A positive test is subsequently done in dilutions; normally it is positive in upto 1: Reagent Strip Test These strips are coated with p-dimethyl-amino- benzaldehyde.

When strip is dipped in urine, it turns reddish-brown if urobilinogen is present see Fig. Significance Causes of increased urobilinogen in urine i. Haemolytic jaundice and haemolytic anaemia Causes for absent urobilinogen in urine ii.

Normally no bilirubin is passed in urine. Following tests are done for detection of bilirubin in urine: Foam test 3. Filter through filter paper. Interpretation Development of green colour indicates bilirubin. Foam Test It is a non-specific test. Shake it vigorously. Interpretation Presence of yellow foam at the top indicates presence of biluribin. Reagent Strip Test Principle It is based on coupling reaction of bilirubin with diazonium salt with which strip is coated. Dip the strip in urine; if it changes to blue colour then bilirubin is present see Fig.

Causes of bilirubinuria i Obstructive jaundice ii Hepatocellular jaundice Tests for Blood in Urine Tests for detection of blood in urine are as under: Benzidine test 2. Orthotoluidine test 3. Benzidine Test Procedure Take 2 ml of urine in a test tube. Add 2 ml of saturated solution of benzidine with glacial acetic acid. Add 1 ml of H2O2 to it. Interpretation Appearance of blue colour indicates presence of blood. Benzidine is, however, carcinogenic and this test is not commonly used.

Orthotoluidine Test Procedure Take 2 ml of urine in a test tube. Add a solution of 1 ml of orthotoluidine in glacial acetic acid. Add a few drops of H2O2. Interpretation Blue or green colour indicates presence of blood in urine.

Reagent Strip Test The reagent strip is coated with orthotoluidine. Dip the strip in urine. If it changes to blue colour then blood is present see Fig. Causes of blood in urine i. Renal stones ii. Renal tumours iii. Polycystic kidney iv. Bleeding disorders v. The end result readings can be taken as a print-out.

Clinical PathologyExercise 5: Urine Examination II: Collection of sample B. Preparation of sediment C. Examination of sediment D. It provides an acidic and concentrated sample which preserves the formed elements RBCs, WBCs and casts which otherwise tend to lyse in a hypotonic or alkaline urine. The specimen should be examined fresh or within hours of collection. But if some delay is anticipated, the sample should be preserved as described in the preceding exercise.

Centrifuge for 5 minutes at rpm. Discard the supernatant. Resuspend the deposit in a few ml of urine left. Place a drop of this on a clean glass slide. Place a coverslip over it and examine it under the microscope. This is done by keeping the condenser low with partial closure of diaphragm. First examine it under low power objective, then under high power and keep on changing the fine adjustment in order to visualise the sediments in different planes and report as …..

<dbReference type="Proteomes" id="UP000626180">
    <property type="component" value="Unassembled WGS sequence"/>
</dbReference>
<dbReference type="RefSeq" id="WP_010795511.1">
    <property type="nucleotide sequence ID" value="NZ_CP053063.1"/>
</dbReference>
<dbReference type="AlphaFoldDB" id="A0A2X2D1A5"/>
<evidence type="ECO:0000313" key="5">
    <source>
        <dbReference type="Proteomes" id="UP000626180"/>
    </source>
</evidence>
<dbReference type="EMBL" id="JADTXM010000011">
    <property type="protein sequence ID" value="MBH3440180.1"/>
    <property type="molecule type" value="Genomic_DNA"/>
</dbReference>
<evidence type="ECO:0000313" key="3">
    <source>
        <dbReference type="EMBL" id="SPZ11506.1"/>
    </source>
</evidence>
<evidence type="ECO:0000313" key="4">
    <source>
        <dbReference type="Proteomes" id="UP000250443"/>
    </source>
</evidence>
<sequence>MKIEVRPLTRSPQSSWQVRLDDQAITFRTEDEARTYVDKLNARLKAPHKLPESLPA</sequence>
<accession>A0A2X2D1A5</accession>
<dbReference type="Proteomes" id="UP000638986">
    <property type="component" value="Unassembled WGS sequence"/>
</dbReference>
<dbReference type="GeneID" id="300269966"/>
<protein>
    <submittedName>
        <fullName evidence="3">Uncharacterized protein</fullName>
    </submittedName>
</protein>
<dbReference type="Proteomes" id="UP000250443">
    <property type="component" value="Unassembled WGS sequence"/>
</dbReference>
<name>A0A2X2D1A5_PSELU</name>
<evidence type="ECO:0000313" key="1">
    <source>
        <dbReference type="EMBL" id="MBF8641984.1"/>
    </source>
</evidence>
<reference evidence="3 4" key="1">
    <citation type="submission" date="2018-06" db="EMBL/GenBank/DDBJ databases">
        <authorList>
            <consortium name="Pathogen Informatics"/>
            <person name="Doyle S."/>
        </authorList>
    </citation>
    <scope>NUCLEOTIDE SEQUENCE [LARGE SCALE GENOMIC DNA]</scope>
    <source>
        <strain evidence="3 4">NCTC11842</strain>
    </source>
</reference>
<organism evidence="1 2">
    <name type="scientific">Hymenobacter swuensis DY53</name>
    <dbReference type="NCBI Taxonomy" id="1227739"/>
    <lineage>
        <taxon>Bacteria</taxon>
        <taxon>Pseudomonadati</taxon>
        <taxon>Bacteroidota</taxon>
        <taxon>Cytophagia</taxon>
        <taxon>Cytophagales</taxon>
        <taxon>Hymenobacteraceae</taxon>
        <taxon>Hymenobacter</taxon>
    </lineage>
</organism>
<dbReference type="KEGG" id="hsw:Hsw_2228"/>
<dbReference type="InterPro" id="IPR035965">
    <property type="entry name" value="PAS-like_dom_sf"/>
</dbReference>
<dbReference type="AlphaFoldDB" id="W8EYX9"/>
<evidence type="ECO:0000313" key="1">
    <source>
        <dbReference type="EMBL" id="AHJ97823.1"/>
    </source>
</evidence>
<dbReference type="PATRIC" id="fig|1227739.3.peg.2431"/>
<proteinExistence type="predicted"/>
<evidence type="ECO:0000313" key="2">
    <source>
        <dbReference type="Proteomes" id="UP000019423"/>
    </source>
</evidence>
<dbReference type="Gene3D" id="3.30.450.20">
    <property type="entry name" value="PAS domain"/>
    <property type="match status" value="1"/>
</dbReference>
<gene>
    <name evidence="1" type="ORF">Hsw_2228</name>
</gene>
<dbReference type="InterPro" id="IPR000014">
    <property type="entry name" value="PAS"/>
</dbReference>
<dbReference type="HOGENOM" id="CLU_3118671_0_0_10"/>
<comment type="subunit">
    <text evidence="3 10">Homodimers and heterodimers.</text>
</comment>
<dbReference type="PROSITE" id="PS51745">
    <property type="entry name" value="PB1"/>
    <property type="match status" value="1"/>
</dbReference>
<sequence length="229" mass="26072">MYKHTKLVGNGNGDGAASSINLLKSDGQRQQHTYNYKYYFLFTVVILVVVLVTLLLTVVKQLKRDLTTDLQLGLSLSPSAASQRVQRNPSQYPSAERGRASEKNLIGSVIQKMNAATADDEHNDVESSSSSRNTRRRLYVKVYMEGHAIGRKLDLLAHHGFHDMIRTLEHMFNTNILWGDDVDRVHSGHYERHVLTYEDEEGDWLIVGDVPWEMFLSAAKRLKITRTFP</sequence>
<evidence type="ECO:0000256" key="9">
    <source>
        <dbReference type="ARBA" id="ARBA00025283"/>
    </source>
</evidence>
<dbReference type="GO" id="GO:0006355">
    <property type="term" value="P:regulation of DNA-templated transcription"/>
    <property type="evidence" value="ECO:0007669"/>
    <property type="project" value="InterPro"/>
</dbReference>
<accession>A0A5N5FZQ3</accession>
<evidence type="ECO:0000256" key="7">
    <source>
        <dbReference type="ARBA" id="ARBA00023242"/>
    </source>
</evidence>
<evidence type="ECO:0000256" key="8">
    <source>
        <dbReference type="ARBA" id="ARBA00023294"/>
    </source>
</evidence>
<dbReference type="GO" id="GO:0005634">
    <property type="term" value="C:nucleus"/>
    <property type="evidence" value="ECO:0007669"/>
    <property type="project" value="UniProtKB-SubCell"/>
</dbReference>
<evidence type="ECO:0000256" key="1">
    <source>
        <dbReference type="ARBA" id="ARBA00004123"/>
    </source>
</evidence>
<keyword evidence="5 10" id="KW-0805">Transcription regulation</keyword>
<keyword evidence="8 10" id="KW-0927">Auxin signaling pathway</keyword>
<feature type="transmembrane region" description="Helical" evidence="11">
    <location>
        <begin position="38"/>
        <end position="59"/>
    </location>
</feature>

Phase contrast microscopy may be used for more transluscent formed elements. Rarely, polarizing microscopy is used to distinguish crystals and fibres from cellular or protein casts. Following categories of constituents are frequently reported in the urine on microscopic examination: Casts 3. Crystals 4. Miscellaneous structures 1. Examination of Cells RBCs These appear as pale or yellowish, biconcave, double- contoured, disc-like structures, and when viewed from side they have an hour-glass appearance.

In hypotonic urine, RBCs swell up while in hypertonic urine they are crenated. The WBCs are larger in size and are granular. Yeast cells appear round but show budding. Air bubbles and oil droplets vary in size. When edge of the coverslip is touched with a pencil, oil droplets tumble while RBCs do not.

RBCs in excess of this number are seen in urine in the following conditions: Physiological i. Following severe exercise ii. Smoking iii. Lumbar lordosis Clinical Pathology Exercise 5: Microscopy 26 Pathological i. Tumours iii. Glomerulonephritis iv. Polycystic kidney v. UTI vi. In fresh urine nuclear details are well visualised Fig. For differen- tiating, add a drop of dilute acetic acid under coverslip. WBCs can also be stained by adding a drop of crystal violet or safranin stain.

WBCs are seen in urine in following conditions: Pathological i. UTI ii. Cystitis iii. Prostatitis iv. Chronic pyelonephritis v.

Renal stones vi. Renal tumours Epithelial Cells These are round to polygonal cells with a round to oval, small to large nucleus. Epithelial cells in urine can be squamous epithelial cells, tubular cells and transitional cells i.

At times, these cells can be confused with cancer cells. Significance Normally a few epithelial cells are seen in normal urine, more common in females and reflect normal sloughing of these cells Fig.

When these cells are present in large number alongwith WBCs, they are indicative of inflammation. Casts These are formed due to moulding in renal tubules of solidified proteins. Their shape depends upon their site of origin. In general casts are cylindrical in shape with rounded ends. The basic composition of casts is Tamm- Horsfall protein which is secreted by tubular cells.